In addition to the traditional legal marriage accompanied by a wedding license and ceremony, there are other relationships in Colorado that can impact a person’s legal rights. Couples in recognized common-law marriages have the same legal rights and responsibilities of spouses in traditional marriages including benefits, insurance, pensions, and inheritance.
Under Colorado family law, a common law marriage is a relationship where the participants intend to enter into a marital relationship by sharing a life together as spouses in a committed and intimate relationship of mutual support.
The spouses must agree to be spouses. They should have the legal capacity for marriage such as not being relatives or already married. Couples do not have to cohabitate for any minimum period.
Courts must often decide if a common law marriage exists. This may be complicated, and courts decide this issue on whether the couple engaged in a combination of the following behaviors:
- Holding themselves out as a married couple by referring to each other as spouses and how they introduce themselves.
- Identifying themselves as a married couple on tax returns.
- Obtaining works benefits such as health insurance as a married couple.
- Obtaining Medicaid, food stamps and other public benefits as a married couple.
- Using the same last name.
- Buying property together as a married couple.
In Colorado, it is unconstitutional to discriminate against couples in a common law marriage. For example, employers may not offer different benefits to employees in these marriages or by refusing to rent a dwelling to these tenants. Children in these marriages have the same legal rights as other children.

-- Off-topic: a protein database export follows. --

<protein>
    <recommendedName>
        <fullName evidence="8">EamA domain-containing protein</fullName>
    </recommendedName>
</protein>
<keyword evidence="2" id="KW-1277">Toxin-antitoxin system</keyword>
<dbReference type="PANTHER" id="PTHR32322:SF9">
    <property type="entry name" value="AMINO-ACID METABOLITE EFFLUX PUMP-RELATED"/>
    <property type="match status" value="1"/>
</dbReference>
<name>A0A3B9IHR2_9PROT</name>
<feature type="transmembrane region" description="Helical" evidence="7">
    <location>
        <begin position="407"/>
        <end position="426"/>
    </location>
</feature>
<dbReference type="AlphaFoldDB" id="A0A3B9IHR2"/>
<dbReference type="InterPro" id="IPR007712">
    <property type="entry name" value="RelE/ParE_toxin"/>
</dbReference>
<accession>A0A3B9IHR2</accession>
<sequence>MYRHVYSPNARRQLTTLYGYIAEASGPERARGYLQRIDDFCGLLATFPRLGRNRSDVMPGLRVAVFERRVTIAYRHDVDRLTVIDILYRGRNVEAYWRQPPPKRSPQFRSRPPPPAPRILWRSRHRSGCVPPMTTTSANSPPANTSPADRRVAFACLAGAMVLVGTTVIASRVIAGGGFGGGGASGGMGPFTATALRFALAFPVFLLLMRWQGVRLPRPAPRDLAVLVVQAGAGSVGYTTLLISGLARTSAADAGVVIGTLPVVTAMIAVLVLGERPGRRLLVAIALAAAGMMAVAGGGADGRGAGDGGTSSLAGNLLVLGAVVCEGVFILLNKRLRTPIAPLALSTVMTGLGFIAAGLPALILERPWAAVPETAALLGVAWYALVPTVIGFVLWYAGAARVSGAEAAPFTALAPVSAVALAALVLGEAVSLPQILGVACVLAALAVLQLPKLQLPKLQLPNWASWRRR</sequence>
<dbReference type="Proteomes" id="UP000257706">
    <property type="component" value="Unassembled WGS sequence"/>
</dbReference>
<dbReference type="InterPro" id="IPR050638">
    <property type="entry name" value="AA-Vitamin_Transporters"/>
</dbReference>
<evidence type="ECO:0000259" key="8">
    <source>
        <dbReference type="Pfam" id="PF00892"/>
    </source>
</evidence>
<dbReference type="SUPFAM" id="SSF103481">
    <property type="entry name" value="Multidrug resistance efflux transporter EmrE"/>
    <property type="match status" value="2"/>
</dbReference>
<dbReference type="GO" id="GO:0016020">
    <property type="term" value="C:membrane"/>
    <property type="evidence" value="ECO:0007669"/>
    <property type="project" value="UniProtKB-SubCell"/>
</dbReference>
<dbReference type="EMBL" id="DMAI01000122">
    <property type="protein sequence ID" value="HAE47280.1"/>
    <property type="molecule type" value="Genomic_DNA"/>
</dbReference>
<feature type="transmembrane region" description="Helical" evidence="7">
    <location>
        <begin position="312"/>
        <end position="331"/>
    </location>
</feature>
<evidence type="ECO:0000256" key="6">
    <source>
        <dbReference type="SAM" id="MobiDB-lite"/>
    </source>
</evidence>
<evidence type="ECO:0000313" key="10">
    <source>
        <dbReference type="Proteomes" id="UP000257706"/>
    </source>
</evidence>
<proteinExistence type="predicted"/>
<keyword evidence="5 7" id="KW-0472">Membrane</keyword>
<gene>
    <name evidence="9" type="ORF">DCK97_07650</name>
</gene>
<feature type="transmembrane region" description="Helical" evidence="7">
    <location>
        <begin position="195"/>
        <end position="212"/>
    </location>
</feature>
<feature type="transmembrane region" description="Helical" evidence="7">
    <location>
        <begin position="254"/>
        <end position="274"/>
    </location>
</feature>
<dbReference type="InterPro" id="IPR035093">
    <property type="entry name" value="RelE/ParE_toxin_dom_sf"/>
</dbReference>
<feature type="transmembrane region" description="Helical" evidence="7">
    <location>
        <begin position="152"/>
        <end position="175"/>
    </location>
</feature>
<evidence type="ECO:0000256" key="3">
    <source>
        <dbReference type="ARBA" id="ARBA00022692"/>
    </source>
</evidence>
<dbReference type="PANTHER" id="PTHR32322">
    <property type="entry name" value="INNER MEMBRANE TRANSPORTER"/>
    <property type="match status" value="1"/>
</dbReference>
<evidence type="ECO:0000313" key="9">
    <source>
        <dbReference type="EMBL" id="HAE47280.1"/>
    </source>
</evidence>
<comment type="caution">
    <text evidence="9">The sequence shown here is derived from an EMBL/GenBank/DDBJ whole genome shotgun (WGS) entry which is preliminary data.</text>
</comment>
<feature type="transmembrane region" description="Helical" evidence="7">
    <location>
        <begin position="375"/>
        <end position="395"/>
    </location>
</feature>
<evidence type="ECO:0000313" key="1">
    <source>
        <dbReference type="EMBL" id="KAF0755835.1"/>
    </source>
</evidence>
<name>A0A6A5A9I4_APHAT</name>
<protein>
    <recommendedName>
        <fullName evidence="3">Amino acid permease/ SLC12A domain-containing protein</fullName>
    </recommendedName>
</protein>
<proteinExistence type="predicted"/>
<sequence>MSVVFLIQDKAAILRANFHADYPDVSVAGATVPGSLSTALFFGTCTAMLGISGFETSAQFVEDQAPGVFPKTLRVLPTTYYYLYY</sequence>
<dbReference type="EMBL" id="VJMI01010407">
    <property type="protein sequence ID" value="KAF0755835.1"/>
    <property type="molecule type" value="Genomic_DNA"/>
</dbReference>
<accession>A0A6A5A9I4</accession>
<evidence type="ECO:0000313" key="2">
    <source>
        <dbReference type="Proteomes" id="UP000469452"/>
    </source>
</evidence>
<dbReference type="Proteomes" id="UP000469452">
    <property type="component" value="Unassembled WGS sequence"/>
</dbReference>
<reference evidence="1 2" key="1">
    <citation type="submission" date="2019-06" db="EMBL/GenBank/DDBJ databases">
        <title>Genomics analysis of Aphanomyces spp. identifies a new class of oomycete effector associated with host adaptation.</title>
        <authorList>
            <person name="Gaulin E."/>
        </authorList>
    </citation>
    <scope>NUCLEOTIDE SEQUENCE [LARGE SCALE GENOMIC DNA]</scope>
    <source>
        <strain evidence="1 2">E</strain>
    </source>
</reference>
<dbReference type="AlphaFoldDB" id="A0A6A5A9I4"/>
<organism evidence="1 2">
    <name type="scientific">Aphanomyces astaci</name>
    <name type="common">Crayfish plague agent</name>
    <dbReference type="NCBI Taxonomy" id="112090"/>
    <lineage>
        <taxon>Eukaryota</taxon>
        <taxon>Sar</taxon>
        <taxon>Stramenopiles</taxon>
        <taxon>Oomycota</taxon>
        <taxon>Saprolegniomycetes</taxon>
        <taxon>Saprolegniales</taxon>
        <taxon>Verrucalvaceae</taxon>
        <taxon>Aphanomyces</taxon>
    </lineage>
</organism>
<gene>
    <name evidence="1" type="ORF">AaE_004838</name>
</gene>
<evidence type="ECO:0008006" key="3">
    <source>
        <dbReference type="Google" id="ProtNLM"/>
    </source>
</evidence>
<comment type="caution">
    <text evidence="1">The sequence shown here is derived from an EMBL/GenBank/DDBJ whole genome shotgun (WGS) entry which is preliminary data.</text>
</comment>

Deciding on the validity of a common law marriage may be important for those spouses who want to end that marriage or claim an inheritance. If spouses are applying for benefits such as Social Security survivor benefits, the agency with authority should decide the matter and the spouse may appeal their decision in court.
A recognized common law marriage is permanent unless a spouse dies, the marriage is annulled or the couple divorces.
After a spouse files for divorce, the court must determine whether there is a common law marriage. If this is established, the case then moves forward as marriage dissolution and the court will rule on custody, property division, maintenance, and other divorce legal issues.
Colorado and other states will recognize a common law marriage that is valid in the state where it began. If it began in a state that does not allow common-law marriages, other states will not recognize it.
Marital issues may be complicated but have long-term consequences. Attorneys can help provide advice and protect legal rights.